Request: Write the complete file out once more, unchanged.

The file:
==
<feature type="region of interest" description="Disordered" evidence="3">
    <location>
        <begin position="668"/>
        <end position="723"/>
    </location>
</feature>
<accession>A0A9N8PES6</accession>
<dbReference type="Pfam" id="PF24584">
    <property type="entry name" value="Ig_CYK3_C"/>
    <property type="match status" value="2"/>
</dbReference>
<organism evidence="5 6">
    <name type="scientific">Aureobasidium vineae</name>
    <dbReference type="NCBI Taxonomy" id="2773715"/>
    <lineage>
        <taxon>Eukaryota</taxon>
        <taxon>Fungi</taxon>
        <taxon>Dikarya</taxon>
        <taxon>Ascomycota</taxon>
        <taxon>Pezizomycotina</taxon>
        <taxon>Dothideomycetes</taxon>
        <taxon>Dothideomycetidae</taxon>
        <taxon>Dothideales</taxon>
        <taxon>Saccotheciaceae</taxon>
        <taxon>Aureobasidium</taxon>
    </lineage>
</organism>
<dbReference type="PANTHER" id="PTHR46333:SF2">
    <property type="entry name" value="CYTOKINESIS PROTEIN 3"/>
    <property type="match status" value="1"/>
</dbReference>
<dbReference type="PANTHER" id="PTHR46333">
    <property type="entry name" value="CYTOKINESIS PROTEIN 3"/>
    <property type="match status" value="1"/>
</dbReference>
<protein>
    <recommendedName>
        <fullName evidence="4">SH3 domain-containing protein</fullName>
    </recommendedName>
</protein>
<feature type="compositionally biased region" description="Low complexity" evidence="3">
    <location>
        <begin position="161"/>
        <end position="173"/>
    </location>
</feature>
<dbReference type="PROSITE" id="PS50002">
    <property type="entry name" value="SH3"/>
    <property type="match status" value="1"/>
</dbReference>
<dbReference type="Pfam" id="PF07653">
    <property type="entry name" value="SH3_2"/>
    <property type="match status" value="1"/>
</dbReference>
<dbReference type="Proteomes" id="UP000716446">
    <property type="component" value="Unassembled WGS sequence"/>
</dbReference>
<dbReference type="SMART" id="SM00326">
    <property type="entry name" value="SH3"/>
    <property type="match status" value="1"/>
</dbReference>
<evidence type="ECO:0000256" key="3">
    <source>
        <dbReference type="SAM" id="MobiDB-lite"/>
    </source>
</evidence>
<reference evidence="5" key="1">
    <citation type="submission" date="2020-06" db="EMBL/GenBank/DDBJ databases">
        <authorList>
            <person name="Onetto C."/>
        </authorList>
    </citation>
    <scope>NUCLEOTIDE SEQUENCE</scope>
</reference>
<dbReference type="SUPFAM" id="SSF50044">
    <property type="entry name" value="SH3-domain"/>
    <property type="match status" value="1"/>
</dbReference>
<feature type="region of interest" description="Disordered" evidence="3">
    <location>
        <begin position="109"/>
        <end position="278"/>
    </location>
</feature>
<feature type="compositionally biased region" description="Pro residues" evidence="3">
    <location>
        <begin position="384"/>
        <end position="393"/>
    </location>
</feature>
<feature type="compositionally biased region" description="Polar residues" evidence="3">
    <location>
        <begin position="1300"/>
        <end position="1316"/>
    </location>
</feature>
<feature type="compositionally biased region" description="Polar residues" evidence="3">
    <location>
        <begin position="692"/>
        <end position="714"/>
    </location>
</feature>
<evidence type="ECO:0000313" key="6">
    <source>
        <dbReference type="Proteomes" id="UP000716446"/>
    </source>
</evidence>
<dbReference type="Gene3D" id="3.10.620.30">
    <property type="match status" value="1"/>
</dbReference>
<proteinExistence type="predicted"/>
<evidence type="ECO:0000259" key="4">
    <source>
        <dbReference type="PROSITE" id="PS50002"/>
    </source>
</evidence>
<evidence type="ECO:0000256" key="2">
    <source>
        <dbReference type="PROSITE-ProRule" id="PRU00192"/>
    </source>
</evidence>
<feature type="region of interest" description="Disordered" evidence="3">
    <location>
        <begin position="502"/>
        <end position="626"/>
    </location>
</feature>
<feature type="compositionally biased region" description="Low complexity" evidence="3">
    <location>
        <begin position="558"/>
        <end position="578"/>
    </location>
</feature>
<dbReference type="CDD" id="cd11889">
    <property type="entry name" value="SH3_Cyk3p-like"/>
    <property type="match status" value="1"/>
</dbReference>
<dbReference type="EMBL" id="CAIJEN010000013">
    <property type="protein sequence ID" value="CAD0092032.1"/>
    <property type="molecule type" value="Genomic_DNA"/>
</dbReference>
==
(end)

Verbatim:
<feature type="region of interest" description="Disordered" evidence="3">
    <location>
        <begin position="668"/>
        <end position="723"/>
    </location>
</feature>
<accession>A0A9N8PES6</accession>
<dbReference type="Pfam" id="PF24584">
    <property type="entry name" value="Ig_CYK3_C"/>
    <property type="match status" value="2"/>
</dbReference>
<organism evidence="5 6">
    <name type="scientific">Aureobasidium vineae</name>
    <dbReference type="NCBI Taxonomy" id="2773715"/>
    <lineage>
        <taxon>Eukaryota</taxon>
        <taxon>Fungi</taxon>
        <taxon>Dikarya</taxon>
        <taxon>Ascomycota</taxon>
        <taxon>Pezizomycotina</taxon>
        <taxon>Dothideomycetes</taxon>
        <taxon>Dothideomycetidae</taxon>
        <taxon>Dothideales</taxon>
        <taxon>Saccotheciaceae</taxon>
        <taxon>Aureobasidium</taxon>
    </lineage>
</organism>
<dbReference type="PANTHER" id="PTHR46333:SF2">
    <property type="entry name" value="CYTOKINESIS PROTEIN 3"/>
    <property type="match status" value="1"/>
</dbReference>
<dbReference type="PANTHER" id="PTHR46333">
    <property type="entry name" value="CYTOKINESIS PROTEIN 3"/>
    <property type="match status" value="1"/>
</dbReference>
<protein>
    <recommendedName>
        <fullName evidence="4">SH3 domain-containing protein</fullName>
    </recommendedName>
</protein>
<feature type="compositionally biased region" description="Low complexity" evidence="3">
    <location>
        <begin position="161"/>
        <end position="173"/>
    </location>
</feature>
<dbReference type="PROSITE" id="PS50002">
    <property type="entry name" value="SH3"/>
    <property type="match status" value="1"/>
</dbReference>
<dbReference type="Pfam" id="PF07653">
    <property type="entry name" value="SH3_2"/>
    <property type="match status" value="1"/>
</dbReference>
<dbReference type="Proteomes" id="UP000716446">
    <property type="component" value="Unassembled WGS sequence"/>
</dbReference>
<dbReference type="SMART" id="SM00326">
    <property type="entry name" value="SH3"/>
    <property type="match status" value="1"/>
</dbReference>
<evidence type="ECO:0000256" key="3">
    <source>
        <dbReference type="SAM" id="MobiDB-lite"/>
    </source>
</evidence>
<reference evidence="5" key="1">
    <citation type="submission" date="2020-06" db="EMBL/GenBank/DDBJ databases">
        <authorList>
            <person name="Onetto C."/>
        </authorList>
    </citation>
    <scope>NUCLEOTIDE SEQUENCE</scope>
</reference>
<dbReference type="SUPFAM" id="SSF50044">
    <property type="entry name" value="SH3-domain"/>
    <property type="match status" value="1"/>
</dbReference>
<feature type="region of interest" description="Disordered" evidence="3">
    <location>
        <begin position="109"/>
        <end position="278"/>
    </location>
</feature>
<feature type="compositionally biased region" description="Pro residues" evidence="3">
    <location>
        <begin position="384"/>
        <end position="393"/>
    </location>
</feature>
<feature type="compositionally biased region" description="Polar residues" evidence="3">
    <location>
        <begin position="1300"/>
        <end position="1316"/>
    </location>
</feature>
<feature type="compositionally biased region" description="Polar residues" evidence="3">
    <location>
        <begin position="692"/>
        <end position="714"/>
    </location>
</feature>
<evidence type="ECO:0000313" key="6">
    <source>
        <dbReference type="Proteomes" id="UP000716446"/>
    </source>
</evidence>
<dbReference type="Gene3D" id="3.10.620.30">
    <property type="match status" value="1"/>
</dbReference>
<proteinExistence type="predicted"/>
<evidence type="ECO:0000259" key="4">
    <source>
        <dbReference type="PROSITE" id="PS50002"/>
    </source>
</evidence>
<evidence type="ECO:0000256" key="2">
    <source>
        <dbReference type="PROSITE-ProRule" id="PRU00192"/>
    </source>
</evidence>
<feature type="region of interest" description="Disordered" evidence="3">
    <location>
        <begin position="502"/>
        <end position="626"/>
    </location>
</feature>
<feature type="compositionally biased region" description="Low complexity" evidence="3">
    <location>
        <begin position="558"/>
        <end position="578"/>
    </location>
</feature>
<dbReference type="CDD" id="cd11889">
    <property type="entry name" value="SH3_Cyk3p-like"/>
    <property type="match status" value="1"/>
</dbReference>
<dbReference type="EMBL" id="CAIJEN010000013">
    <property type="protein sequence ID" value="CAD0092032.1"/>
    <property type="molecule type" value="Genomic_DNA"/>
</dbReference>